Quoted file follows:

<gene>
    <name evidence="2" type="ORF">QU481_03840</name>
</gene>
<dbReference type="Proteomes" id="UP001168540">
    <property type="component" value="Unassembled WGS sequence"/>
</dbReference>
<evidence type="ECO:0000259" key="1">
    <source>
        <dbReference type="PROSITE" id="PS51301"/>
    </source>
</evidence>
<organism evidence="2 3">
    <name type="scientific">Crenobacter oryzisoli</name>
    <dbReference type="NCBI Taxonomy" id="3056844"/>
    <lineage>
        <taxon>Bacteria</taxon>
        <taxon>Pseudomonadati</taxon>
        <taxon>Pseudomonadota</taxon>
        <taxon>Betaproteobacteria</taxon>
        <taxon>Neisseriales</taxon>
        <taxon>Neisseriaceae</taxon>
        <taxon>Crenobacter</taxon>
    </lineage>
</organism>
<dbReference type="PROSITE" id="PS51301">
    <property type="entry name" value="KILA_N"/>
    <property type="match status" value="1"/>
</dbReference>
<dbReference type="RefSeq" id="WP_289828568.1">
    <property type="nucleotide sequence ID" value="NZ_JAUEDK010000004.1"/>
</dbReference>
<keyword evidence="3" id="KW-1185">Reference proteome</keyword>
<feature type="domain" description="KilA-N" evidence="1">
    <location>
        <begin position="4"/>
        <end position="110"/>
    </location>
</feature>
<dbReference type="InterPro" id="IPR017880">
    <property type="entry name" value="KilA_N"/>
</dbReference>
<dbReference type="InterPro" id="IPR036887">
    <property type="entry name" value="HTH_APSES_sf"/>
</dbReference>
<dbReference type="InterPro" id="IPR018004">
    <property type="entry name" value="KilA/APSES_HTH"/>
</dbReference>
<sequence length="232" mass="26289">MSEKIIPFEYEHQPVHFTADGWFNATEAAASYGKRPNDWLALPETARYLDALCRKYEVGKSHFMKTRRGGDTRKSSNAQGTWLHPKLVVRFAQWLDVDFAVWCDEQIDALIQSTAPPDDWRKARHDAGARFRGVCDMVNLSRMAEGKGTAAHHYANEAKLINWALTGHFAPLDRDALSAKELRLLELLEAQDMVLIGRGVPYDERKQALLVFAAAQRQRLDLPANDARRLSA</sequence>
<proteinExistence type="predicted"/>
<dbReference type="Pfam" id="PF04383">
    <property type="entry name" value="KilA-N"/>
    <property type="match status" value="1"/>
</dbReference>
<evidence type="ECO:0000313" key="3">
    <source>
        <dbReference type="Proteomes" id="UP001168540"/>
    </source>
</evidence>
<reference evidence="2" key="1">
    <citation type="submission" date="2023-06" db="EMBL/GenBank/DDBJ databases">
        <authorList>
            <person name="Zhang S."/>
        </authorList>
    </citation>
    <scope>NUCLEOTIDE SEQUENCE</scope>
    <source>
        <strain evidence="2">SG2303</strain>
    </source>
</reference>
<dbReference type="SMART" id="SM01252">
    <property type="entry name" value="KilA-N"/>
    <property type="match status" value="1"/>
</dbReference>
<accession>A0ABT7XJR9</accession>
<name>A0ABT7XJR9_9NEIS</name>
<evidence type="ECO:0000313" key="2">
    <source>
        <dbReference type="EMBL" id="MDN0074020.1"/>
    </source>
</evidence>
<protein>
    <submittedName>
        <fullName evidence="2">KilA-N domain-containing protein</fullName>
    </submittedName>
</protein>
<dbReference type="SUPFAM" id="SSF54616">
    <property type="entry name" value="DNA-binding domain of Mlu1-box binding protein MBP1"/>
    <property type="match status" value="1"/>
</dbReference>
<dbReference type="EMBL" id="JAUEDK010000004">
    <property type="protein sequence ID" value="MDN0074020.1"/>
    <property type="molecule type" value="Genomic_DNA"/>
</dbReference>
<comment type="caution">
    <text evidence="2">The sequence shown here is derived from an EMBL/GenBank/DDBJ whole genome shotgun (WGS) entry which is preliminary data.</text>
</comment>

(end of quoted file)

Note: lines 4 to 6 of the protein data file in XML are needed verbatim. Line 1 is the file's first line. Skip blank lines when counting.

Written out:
<dbReference type="Proteomes" id="UP001168540">
    <property type="component" value="Unassembled WGS sequence"/>
</dbReference>